Demetrious Johnson Should Be MMA's Isaiah Thomas--But He Can't
At 5'9", Boston Celtics point guard Isaiah Thomas is the shortest NBA player among today's elite. Built in the mold of 1990's favorites like Tyrone "Muggsy" Bogues and Anthony "Spud" Webb, Thomas has built off the vertically challenged basketball players of yesteryear to become one of the most dominant forces in the game.
A two-time all-star, Thomas averaged 28.9 points per game during the 2016-2017 season, good for third in the league.
Before his rookie season with the NHL's Calgary Flames, Johnny Gaudreau, like Thomas, was considered "too small." Hockey pundits snickered when the Flames took the 5'9" New Jersey native in the fourth round of the 2011 NHL Entry Draft.
In his rookie season, Gaudreau scored 30 goals and 48 points in 79 games, finishing second in rookie of the year voting.
By this point, you're wondering what I'm talking about. Why is a site focused on mixed martial arts talking about small players in both the NBA and NHL?
In both basketball and hockey, the smaller athletes have been embraced wholeheartedly. After Gaudreau proved speed kills, zipping around the large brutes that have dominated hockey for so long, other teams have followed his lead. In Toronto, a 6'0" phenomenon by the name of Mitch Marner took the city by storm, using elite-level skating and a high hockey IQ to become an instant sensation.
But in combat sports, we refuse to embrace athletes of a certain size. This past weekend, UFC flyweight champion Demetrious Johnson put on another clinical performance, dominating top-ranked Wilson Reis on his way to a stoppage victory. The win makes it 10 straight title defenses for Johnson, securing his spot among the most dominant athletes to ever compete in MMA.
And nobody cares.
Johnson's headlining fight at UFC on FOX 24 set all-time records for low ratings, with a damning 18 percent drop off from the UFC's April 2016 UFC on FOX outing.
Fans don't want to see Johnson fight.
Why is it that in the NBA or NHL, smaller athletes have been able to carve themselves out a spot, but in MMA we refuse to watch one of the finest fighters on the planet compete? UFC on FOX 24 was one of the most talent-filled cards the UFC has put on in 2017, but nobody watched.
NBA ratings don't tank every time Thomas hits the floor and the NHL doesn't bottom out each time Gaudreau takes the ice. Thomas' jersey sales rank 14th in the league according to the NBA's official website.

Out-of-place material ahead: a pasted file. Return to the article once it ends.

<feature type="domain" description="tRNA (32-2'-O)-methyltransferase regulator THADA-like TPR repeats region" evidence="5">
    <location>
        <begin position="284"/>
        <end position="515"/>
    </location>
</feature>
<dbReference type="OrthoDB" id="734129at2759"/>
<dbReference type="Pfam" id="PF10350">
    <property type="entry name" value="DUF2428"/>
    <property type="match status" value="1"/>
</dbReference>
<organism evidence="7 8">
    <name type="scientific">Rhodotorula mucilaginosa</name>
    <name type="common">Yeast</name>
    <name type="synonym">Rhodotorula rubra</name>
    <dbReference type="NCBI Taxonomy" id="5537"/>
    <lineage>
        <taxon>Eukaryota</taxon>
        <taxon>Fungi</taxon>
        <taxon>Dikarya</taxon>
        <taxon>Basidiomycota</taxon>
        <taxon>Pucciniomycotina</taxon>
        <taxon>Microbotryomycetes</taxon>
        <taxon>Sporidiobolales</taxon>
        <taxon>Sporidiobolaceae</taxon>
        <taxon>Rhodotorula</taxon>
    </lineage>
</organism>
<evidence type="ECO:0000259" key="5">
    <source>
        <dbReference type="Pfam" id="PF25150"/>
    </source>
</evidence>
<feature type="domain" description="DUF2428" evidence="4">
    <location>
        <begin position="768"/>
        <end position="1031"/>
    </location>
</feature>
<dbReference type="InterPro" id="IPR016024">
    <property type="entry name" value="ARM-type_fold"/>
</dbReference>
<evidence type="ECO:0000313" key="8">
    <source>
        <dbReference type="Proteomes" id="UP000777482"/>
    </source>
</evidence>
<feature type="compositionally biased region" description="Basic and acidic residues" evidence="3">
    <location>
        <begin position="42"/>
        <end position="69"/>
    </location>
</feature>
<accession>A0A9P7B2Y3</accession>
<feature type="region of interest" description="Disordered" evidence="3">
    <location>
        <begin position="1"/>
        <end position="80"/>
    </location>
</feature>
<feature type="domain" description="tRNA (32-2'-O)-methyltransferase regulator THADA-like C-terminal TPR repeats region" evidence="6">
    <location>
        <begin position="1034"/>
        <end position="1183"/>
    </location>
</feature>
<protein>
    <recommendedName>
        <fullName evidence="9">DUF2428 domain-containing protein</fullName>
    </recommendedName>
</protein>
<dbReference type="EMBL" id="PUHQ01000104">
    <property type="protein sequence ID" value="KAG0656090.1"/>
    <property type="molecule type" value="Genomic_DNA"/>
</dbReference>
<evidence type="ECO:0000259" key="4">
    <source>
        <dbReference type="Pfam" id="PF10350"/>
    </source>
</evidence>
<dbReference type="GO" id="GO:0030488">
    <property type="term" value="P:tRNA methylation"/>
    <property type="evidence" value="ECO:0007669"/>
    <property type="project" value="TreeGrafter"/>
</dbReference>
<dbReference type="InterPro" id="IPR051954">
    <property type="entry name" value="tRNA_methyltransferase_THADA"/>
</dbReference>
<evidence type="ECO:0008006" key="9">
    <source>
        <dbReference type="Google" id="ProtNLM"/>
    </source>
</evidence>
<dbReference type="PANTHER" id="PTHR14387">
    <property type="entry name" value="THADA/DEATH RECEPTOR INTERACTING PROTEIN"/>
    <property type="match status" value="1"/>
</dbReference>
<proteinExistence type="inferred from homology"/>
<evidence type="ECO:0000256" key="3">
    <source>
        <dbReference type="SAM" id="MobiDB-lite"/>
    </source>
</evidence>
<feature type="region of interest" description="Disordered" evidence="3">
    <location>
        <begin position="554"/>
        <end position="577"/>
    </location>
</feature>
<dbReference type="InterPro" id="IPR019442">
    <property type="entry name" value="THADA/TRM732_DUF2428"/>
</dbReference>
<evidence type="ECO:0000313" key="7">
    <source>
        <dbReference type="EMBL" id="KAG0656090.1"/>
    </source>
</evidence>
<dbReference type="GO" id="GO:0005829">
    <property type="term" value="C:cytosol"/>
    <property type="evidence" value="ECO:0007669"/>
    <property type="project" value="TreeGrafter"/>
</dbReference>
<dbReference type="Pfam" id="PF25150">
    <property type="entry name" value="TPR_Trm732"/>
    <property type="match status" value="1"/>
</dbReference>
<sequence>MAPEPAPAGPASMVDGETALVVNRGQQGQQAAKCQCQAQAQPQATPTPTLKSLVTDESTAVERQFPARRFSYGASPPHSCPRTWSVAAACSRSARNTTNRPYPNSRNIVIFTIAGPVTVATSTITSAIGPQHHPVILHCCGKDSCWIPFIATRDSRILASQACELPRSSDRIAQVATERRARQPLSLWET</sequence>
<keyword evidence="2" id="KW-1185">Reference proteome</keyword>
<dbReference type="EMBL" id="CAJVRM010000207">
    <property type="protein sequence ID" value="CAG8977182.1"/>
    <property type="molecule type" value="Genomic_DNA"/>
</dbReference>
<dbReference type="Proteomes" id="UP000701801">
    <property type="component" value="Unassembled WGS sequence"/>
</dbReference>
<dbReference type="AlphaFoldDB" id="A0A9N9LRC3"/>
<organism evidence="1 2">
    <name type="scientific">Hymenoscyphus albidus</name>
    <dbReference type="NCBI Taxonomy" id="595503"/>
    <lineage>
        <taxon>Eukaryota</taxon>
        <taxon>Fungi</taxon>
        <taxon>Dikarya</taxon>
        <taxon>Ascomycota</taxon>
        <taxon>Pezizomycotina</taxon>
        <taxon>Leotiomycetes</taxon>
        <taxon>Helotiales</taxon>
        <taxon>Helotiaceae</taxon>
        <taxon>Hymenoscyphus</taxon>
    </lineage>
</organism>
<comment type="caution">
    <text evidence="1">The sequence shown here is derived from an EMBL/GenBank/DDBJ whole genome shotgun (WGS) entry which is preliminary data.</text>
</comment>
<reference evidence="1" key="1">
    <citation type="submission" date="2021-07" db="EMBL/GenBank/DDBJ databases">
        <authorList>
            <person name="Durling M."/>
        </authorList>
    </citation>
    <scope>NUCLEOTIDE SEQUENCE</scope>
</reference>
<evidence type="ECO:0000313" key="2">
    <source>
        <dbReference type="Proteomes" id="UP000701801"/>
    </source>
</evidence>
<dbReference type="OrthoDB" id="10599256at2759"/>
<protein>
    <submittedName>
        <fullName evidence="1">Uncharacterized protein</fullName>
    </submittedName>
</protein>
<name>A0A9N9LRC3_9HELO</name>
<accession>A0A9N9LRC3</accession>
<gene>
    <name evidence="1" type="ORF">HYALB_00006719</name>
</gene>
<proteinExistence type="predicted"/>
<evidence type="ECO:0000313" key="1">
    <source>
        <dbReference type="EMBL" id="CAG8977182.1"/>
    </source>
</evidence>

Somehow, other sports can embrace talent no matter the shape or size. In MMA, we refuse to watch talent below a certain size.
Is it ego? Does the average fan think they could beat up Johnson based on his size? I promise you can't come close. Is it racial? The fanbase has no issue paying to watch Jon Jones, so that doesn't seem to be it either. Is he too dominant? We paid good money to watch Georges St-Pierre crush opponent after opponent without issue.
In the NBA and the NHL, athletes are larger than life. We love Lebron James because he can do things we can't. In the NHL, Connor McDavid dazzles with moves we can only dream about. The appeal of Thomas is that he is competing against the monsters, but physically, he doesn't look considerably different than you or me. The same can be said for Gaudreau; he whizzes through the most menacing of defenseman but is the same size as an average male.
It's David vs. Goliath; these athletes are overcoming something.
We never get that feeling from Johnson. No one wants to watch a 5'3" Goliath. If he moved up to bantamweight, or even featherweight, things could be different.
The nature of mixed martial arts is that Johnson will continue to fight challengers his own size, dominating all comers for the foreseeable future. And we'll continue to complain about it.
In a league of 5'9" players, Thomas would break every record ever, but it wouldn't matter. Gaudreau wouldn't have the same appeal if all his opponents were the same size.
Johnson doesn't have to overcome a size differential--and for that he'll never quite feel like the underdog.